The UN has a critical role to provide the global public goods to address common challenges including the fight against terrorism and violent extremism, disarmament and non-proliferation, climate change, as well as global health challenges, among many others.
On migration, the international community aims to adopt a Global Compact for Migration (GCM) in December of this year. The UN will support member states’ GCM implementation agenda with a focus on mitigating the adverse drivers of migration, creating conditions for migrants and diaspora to fully contribute to sustainable development and supporting re/integration efforts.
The SDGs also requires countries to “go the last mile” to reach the unreached, addressing the economic, social, and political factors underpinning exclusion. The efforts of the UN support the countries in this regard to benefit the most vulnerable people, delivering security, development and human rights.
Partnerships will make-or-break the 2030 Agenda. We are strengthening our capacity at all levels to step up the UN’s engagement with civil society, the private sector, international financial institutions and others.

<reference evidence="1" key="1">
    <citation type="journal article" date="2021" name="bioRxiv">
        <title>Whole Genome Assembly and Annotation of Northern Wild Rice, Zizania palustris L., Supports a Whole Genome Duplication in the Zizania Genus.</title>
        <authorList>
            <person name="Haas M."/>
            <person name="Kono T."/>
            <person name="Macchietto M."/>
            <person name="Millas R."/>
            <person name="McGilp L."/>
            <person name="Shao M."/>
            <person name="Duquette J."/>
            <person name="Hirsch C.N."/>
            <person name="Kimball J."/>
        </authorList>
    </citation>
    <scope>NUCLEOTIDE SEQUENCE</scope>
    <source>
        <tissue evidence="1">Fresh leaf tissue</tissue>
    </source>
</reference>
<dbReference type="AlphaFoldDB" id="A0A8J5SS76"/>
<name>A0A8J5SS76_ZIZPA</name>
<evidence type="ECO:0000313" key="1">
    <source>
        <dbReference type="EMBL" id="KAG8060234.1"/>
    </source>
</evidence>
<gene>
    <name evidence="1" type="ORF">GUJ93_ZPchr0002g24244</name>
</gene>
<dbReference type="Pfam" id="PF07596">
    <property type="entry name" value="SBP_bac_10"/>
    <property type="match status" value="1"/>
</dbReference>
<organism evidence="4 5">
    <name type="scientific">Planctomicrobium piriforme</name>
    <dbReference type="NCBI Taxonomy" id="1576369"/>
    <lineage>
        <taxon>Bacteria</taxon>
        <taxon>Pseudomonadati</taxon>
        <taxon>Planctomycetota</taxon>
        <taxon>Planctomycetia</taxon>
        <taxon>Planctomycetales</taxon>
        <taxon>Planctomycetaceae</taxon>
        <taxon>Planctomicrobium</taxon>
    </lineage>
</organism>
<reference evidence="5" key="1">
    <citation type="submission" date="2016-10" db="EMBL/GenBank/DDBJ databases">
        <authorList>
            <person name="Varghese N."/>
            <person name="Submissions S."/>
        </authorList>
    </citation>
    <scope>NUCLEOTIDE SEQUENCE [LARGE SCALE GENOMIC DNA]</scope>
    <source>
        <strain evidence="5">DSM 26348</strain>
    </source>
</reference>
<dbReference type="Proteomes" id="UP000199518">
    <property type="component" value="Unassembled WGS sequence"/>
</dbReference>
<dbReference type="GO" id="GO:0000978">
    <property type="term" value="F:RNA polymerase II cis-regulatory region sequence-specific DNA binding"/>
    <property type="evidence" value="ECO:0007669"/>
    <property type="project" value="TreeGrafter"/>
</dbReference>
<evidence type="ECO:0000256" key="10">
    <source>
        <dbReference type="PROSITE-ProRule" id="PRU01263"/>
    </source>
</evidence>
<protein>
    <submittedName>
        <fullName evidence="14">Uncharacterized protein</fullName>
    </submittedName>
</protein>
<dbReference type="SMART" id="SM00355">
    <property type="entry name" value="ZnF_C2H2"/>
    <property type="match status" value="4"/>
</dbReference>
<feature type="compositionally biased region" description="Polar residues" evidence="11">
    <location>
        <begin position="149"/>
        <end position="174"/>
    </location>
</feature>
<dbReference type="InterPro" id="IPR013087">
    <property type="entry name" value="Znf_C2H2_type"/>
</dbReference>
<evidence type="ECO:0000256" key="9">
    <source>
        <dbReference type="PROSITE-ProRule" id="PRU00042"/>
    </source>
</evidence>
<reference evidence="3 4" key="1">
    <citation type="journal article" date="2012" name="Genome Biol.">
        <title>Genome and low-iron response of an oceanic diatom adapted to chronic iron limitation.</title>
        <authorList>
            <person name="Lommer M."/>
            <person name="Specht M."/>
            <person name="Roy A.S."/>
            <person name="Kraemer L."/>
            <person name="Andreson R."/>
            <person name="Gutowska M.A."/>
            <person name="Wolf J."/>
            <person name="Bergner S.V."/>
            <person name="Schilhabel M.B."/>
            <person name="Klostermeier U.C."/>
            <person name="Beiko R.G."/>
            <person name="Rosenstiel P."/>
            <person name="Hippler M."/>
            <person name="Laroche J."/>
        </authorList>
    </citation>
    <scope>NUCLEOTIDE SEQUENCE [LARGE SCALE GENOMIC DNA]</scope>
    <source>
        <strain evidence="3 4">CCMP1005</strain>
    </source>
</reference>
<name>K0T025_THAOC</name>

There is growing momentum behind the SDGs as more and more leaders put their political weight behind this agenda, civil society support grows, and the private sector recognizes the benefits of engaging.
The SDGs resonate with the private sector more and more because they see the SDGs as a reflection of what/how the world will likely evolve in the future.
The private sector is a critical development partner as a significant source of investment for the SDGs and by adopting business practices that move communities towards inclusive sustainable development.
We see the interest of the private sector in linking investments to sustainability objectives has been growing. So-called “impact investors”, who have the intention to generate environmental, social and governance (ESG) impacts alongside financial returns in their decision-making process, hold assets under management of around $22 billion. The private sector’s involvement has also been on the rise in corporate social responsibility initiatives, philanthropic giving, and inclusive business approaches.
The UN and UNDP will broaden and deepen its responsible engagement with the private sector, working with Governments to mobilize private sector capital for domestic investments in the SDGs in accordance with national development priorities.
Thank you for your interest in our work and we look forward to strengthening our collaboration with you as well.